NAVARRE BEACH — The first leatherback of the sea turtle nesting season was recorded over the weekend.

Saturday, volunteers with the Navarre Beach sea turtle watch recorded photos and video of 5-foot-wide tracks left on the beach.

George Gray has been coordinating the local sea turtle programs around the Emerald Coast for 23 years. He said the leatherback is not only the first this season, but the first ever recorded in Navarre Beach.

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"The most common sea turtles we have are the loggerhead and in my area (Okaloosa Island), the occasional green turtle," he said. "Leatherbacks are more common in the southern part of Florida and the east coast."

Leatherback turtles are the largest sea turtle species, weighing as much as 1,500 pounds. Robbin Trindell, biological administrator for Florida Fish and Wildlife Conservation said leatherbacks are considered an endangered species in Florida.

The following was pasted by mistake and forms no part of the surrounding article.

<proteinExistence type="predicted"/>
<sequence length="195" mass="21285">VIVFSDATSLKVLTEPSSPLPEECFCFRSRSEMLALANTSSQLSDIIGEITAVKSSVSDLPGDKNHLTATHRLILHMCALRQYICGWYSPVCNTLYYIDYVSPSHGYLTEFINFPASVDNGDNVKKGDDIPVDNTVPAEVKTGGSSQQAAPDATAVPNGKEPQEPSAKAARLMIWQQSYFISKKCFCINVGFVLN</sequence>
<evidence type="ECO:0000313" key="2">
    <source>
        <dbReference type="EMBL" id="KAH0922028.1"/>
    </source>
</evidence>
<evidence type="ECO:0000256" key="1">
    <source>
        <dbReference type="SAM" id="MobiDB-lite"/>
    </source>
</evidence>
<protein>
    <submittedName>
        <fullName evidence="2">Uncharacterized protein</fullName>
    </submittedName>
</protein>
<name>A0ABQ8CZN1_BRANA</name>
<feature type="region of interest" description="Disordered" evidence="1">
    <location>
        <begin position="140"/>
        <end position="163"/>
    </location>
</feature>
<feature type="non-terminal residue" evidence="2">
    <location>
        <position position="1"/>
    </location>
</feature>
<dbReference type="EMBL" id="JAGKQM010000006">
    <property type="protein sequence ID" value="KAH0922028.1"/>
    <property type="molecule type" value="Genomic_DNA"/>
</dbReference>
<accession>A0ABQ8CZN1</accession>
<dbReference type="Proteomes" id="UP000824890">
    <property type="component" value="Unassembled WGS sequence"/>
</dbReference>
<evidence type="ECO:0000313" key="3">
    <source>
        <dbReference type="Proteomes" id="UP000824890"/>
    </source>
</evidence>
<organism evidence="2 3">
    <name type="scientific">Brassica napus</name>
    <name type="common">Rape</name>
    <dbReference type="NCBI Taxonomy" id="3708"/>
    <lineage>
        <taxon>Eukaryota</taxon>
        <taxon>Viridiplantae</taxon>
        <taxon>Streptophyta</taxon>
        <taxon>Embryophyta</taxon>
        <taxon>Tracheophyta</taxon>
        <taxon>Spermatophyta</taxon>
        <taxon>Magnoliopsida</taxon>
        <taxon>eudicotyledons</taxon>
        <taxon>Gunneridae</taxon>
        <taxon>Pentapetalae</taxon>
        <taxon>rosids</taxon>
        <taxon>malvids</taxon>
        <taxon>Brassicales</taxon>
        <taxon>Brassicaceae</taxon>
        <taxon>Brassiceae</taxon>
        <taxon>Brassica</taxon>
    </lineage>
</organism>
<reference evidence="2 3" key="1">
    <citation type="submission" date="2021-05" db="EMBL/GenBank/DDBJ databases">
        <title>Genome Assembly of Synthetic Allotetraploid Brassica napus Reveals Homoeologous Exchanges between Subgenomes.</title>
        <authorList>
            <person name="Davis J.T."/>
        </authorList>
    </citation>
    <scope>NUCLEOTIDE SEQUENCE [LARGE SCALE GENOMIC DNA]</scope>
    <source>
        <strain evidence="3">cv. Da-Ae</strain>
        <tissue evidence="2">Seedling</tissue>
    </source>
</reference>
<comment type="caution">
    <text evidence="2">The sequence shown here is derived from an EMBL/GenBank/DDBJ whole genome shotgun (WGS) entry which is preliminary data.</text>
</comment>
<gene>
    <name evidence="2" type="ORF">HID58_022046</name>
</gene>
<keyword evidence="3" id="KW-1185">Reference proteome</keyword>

"While loggerheads are more common — we get tens of thousands of those — we do see a few thousand leatherbacks in the east and western panhandle," she said.

Loggerheads may leave tracks in the sand about 3 feet wide, Gray said. Green turtle's tracks are about 4 feet wide and Kemp's Ridley "maybe a foot." But a leatherback can leave tracks up to 7 feet wide, which is how volunteers were able to discern what kind of turtle made the tracks.

"You know it's a leatherback because it looks like a bulldozer came up on the beach," Gray said.

Gray admitted he was a little bit jealous that the leatherback chose Navarre Beach over Okaloosa Island, which he personally monitors during sea turtle season from May 1 to Oct. 31. But he was happy to know it wasn't too far away and stressed how important it is to be mindful of sea turtle habitats this time of year.

"If you see one coming to nest you do not want to molest it. Turn off all the flashlights, no flash photography," he said. "If you do that, you'll get to see something that just a handful of people have seen in person. It's just awesome."